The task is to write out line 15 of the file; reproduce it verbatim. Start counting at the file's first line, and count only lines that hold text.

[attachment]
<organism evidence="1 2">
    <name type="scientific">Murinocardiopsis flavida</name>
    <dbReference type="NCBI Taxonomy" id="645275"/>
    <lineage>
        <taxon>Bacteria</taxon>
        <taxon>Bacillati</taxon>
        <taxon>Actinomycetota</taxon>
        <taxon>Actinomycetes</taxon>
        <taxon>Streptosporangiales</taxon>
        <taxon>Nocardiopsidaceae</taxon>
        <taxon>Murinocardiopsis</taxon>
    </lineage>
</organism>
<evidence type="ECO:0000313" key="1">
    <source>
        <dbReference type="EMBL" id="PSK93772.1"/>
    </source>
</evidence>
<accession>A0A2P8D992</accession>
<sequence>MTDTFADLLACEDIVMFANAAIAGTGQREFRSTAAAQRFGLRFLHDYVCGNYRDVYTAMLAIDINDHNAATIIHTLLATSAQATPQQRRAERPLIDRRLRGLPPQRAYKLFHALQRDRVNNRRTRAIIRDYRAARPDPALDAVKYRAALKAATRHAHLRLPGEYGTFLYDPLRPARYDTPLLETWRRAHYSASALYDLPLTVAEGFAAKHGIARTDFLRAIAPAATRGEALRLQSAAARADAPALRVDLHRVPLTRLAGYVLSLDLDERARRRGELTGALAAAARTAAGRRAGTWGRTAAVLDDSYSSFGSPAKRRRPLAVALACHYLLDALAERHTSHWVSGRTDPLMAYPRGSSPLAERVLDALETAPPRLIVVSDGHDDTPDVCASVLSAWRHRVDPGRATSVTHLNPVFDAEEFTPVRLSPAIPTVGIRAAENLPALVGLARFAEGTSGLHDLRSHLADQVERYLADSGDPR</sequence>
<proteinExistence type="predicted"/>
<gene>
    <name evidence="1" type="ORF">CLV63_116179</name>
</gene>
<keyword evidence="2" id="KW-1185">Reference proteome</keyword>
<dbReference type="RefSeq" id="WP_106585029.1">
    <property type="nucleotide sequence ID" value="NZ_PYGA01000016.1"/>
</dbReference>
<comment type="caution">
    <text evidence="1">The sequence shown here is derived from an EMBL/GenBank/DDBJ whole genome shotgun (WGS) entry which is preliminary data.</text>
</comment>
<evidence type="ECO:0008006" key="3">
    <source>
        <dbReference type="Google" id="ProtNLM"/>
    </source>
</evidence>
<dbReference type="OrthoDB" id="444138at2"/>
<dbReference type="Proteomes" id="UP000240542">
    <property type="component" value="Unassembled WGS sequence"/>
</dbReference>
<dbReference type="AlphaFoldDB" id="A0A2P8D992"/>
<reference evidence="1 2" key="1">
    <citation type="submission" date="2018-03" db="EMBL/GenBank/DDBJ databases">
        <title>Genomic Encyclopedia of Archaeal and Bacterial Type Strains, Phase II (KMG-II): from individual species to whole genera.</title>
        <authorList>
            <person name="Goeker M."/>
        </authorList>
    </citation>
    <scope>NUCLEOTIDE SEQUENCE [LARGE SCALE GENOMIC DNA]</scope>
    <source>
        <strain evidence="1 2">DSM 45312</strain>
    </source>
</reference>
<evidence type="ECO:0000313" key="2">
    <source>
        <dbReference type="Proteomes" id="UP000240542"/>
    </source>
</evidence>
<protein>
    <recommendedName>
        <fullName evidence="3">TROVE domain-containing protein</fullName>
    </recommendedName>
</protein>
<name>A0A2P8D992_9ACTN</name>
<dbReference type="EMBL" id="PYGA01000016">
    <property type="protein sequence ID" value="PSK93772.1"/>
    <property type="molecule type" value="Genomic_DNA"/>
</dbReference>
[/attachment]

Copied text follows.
    <source>